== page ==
Interpolations is a refereed online journal showcasing superior student writing from the English Department's First Year Writing Program. These essays represent the finest work--a combination of compelling ideas and outstanding writing--being produced by our academic community's newest members.
One of the purposes of an academic community is to facilitate the exchange of ideas between its members so that vibrant conversations can grow out of the perspectives in those members' work. This journal is an effort to foster our students' voices in the University of Maryland's ongoing academic discourse. In addition to the thought provoking essays that appear in the journal, there will eventually be forums for the entire university community to respond to these papers so that a real visible dialogue can occur in this space.
Dr. Linda Macri
- Jennifer Ashlock
- Elizabeth Fixsen
- Maggie Fromm
- Nabila Hijazi
- Kisa Lape
- Kimberly O'Connor
- Natalie Phillips
With more than a 50% increase in the number of submissions for the second issue of Interpolations the editorial board and I were forced, yet again, to face our ongoing existential dilemma. What do we want this journal to be, what is its identity, and what values should guide us in selecting the works that our vision comprises? Certainly, our ultimate goal is to choose essays that represent the finest work that is being produced by the University of Maryland's freshman students. However, coming up with the criteria to define what constitutes this "finest work" has proven perplexing.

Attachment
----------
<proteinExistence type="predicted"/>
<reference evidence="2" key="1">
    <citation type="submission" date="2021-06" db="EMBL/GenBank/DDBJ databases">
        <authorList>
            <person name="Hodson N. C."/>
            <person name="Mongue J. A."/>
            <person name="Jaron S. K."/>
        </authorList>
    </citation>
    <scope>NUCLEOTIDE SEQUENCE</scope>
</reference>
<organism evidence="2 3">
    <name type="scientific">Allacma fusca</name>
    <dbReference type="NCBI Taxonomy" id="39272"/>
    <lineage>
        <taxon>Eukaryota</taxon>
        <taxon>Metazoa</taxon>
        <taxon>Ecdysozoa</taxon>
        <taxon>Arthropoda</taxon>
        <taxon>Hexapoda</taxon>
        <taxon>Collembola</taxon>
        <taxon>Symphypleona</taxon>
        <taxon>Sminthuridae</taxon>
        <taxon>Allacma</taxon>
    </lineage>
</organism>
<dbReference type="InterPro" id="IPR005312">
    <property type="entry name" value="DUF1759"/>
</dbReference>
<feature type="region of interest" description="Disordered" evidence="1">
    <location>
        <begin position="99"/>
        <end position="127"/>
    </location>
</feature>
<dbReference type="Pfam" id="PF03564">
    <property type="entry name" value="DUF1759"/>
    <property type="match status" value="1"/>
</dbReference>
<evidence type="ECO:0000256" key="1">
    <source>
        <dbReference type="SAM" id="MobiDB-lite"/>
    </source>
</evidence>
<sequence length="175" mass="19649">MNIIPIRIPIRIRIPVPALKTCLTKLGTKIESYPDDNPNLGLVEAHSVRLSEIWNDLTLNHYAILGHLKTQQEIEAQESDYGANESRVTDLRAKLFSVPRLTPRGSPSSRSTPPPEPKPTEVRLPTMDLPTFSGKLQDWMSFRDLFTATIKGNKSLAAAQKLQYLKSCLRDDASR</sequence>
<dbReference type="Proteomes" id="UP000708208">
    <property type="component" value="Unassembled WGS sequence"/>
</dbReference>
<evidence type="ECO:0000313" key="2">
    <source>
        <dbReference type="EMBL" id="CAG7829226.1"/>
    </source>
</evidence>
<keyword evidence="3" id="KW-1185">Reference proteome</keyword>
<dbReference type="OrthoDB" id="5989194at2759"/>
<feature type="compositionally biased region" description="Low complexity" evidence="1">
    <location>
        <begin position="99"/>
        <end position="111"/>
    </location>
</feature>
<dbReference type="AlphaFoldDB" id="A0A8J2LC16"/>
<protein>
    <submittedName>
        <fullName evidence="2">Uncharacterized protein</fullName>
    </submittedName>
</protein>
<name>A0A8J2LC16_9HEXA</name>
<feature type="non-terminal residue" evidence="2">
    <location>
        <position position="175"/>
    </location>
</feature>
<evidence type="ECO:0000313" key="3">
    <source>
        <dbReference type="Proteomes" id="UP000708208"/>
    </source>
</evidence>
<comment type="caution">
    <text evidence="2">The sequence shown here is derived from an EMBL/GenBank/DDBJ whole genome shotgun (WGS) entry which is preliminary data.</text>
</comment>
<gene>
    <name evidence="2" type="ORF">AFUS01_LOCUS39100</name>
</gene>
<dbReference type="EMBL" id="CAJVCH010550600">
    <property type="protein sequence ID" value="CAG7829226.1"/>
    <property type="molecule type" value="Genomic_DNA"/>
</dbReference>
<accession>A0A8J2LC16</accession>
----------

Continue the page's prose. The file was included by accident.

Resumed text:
The large pool of semifinalist papers all contained thought-provoking topics, unique positions, persuasive arguments, solid research, sophisticated vocabularies, eloquent sentence formation, and properly used grammar; however, as is often the case with essays written by the newest members of our academic discourse community, each possessed these qualities in widely varying degrees. It was our duty to decide, when such delineations occurred, whether we wanted to honor those essays that demonstrated the most polished writing and correct grammar or those with the most interesting, discussion prompting positions and arguments. As the editor, the decision ultimately landed in my lap and I made the call based on my own pedagogical bias. I believe that the purpose of academic journals is to foster the epistemic nature of composition--to encourage discourse and the formation of negotiated knowledge. While correctness should not be abandoned (and we did work with our finalists to encourage the revision and editing of their essays) it does, in my estimation, take a back seat to well-developed content. Those of you who disagree, and I'm sure there may be many, are free to discuss this decision with me at any time. In any case, I now feel that Interpolations has a clear identity and a well-defined mission going forward.
Once again, I thank everybody involved in the continued production and success of this journal--the entire English department, Dr. Linda Macri, Kevin Remmell, all of the English 101 TAs, and particularly the dedicated members of Interpolation's editorial board. I would also like to acknowledge all of the students who submitted their papers to Interpolations. We appreciate their support and their willingness to have their work judged by others in the name of enhancing our educational community. Finally, congratulations to those students whose essays made it into this issue of Interpolations. Your words give us all something to think about and each of you should be proud of the papers you have produced.